1. Learn and Understand the Dangers and Threats Yourself.
You ask, “how do we Keep Our Children Safe While Online?” The answer is not straight forward. It may require some research on your part and may consume a fair amount of your time. You can’t teach your children how to stay safe online if you don’t fully know and understand the dangers and threats yourself. When you know the facts yourself then you can teach Internet safety to elementary students. Here is a starter list of areas to concentrate on:
- General Understanding of Internet Threats
- Common Types of Phishing Attacks
- Stay Safe While Gaming Online
- The Do’s and Don’ts of Social Media
There are many resources that provide information on these topics. This site offers lots of detailed information that makes “Talking to Your Child About Internet Safety” easier and more effective. The more you know the better you can explain Internet safety to a child.
Always keep the lines of communication open with your children. If you are able to freely and openly talk to your children about Internet safety and the associated risks the more effective your guidance will be. If there is an older child that is already Internet savvy ask them to help police the habits of their younger siblings.
Without the right knowledge talking to your children about things like online predators and other risks won’t be effective. And, always stress the point that online reputation is important and the Internet is not private. You want to provide your children with the information that will keep them safe when they are outside of your house, and outside of your control.
2. Provide a Common Area Where Your Children Access the Internet
Maintain an environment where you are in the same room as your children when they are accessing the Internet, especially with the younger kids. You can set Wi-Fi passwords so they need to be entered each time by you. An even better approach is to set up your router with a separate account for your children. Most modern routers allow this, and in addition, have options for parental controls. For more information on setting up a secure home network read this article.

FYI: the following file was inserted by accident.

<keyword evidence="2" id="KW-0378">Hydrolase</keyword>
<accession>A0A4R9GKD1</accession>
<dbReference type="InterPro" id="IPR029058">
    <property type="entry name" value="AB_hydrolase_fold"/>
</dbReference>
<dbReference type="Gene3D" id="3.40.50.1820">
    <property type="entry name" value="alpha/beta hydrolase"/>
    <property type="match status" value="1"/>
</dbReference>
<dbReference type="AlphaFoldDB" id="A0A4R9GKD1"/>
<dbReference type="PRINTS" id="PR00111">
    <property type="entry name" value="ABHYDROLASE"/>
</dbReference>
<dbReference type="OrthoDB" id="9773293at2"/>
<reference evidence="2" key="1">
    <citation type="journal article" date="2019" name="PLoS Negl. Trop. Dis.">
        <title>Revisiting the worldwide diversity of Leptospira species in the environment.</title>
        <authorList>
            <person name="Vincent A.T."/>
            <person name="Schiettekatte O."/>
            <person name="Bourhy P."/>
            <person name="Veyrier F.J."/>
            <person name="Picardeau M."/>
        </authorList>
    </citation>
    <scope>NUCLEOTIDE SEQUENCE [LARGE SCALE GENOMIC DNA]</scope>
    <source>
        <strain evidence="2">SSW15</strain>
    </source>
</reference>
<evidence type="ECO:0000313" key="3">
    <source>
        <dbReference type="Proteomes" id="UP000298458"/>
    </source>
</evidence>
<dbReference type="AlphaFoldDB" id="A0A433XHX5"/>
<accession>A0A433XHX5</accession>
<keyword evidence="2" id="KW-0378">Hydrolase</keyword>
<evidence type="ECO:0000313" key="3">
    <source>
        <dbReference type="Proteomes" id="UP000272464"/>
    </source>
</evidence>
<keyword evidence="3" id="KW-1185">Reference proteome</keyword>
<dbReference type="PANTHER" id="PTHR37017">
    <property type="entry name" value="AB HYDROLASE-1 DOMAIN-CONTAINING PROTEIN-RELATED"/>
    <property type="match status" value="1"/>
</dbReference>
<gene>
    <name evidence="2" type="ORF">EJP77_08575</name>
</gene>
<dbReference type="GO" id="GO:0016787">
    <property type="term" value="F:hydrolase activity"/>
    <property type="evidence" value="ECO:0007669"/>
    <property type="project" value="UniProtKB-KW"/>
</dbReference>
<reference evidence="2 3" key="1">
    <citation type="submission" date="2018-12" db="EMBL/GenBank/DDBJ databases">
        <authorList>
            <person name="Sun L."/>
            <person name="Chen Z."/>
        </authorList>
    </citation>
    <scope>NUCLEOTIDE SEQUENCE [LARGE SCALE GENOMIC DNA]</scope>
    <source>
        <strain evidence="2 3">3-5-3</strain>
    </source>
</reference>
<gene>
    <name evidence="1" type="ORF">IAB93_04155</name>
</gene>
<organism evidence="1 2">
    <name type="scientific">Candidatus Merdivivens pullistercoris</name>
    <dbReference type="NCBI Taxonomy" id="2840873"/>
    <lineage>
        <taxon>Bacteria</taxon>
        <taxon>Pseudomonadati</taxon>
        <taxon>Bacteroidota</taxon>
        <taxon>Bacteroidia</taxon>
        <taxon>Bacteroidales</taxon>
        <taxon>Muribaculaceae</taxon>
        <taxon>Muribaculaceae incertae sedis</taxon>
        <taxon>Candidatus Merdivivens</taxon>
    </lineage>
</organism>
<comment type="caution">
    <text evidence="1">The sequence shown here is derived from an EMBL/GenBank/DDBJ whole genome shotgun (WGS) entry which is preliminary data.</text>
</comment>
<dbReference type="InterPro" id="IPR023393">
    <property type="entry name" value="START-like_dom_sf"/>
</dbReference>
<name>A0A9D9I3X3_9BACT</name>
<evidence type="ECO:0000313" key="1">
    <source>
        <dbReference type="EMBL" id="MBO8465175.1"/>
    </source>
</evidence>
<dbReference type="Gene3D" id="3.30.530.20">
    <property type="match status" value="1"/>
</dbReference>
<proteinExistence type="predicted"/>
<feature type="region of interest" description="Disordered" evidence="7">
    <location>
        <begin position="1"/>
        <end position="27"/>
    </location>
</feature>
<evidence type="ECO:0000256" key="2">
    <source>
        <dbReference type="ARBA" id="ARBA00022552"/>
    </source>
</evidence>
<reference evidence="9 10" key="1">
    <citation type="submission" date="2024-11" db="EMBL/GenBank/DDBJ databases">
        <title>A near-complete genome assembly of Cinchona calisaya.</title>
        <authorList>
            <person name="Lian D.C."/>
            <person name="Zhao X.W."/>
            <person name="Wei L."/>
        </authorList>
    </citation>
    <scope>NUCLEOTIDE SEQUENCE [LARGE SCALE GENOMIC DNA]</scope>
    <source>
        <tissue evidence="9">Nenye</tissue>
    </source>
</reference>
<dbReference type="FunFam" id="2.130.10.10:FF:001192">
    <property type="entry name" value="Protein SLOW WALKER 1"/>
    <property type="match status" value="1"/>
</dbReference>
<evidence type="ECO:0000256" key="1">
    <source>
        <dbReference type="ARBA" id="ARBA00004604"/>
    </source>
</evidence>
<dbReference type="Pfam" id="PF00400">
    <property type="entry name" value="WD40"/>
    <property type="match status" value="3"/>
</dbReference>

Set boundaries and rules regarding the time of Internet use, and time allowed each day. Be sure to set specific time slots for online studies. These things can keep our children safe while online.
3. Know Who Your Children Interact With Online
There are so many persons online that masquerade and present themselves as someone they are not. As adults, we realize that. Our children may still trust what they see and read on the Internet. Which is good to a point. Children need to exhibit a certain amount of trust to experience a normal childhood. They will learn as they go, as we did.
Make sure you become friends and contacts within your child’s social media circles. It’s important to keep track of new friends. Explain the reason for that to your child.
Both adults and children use social media as a way of keeping in touch with our friends and keep track of what is going on in our circle. After all, nobody wants to be left out. To help keep our children safe while online we need to know who they are communicating with online.
When our children go to a neighbors house we make sure we know who those neighbors are and where their house is. It needs to be a similar scenario with online social behaviors. It’s all about keeping our kids safe, doesn’t matter whether it’s online, or in the real physical world.
Featured photo by: Julia M Cameron
Other Images: Olia Danilevich
Resources: Kathleen Morris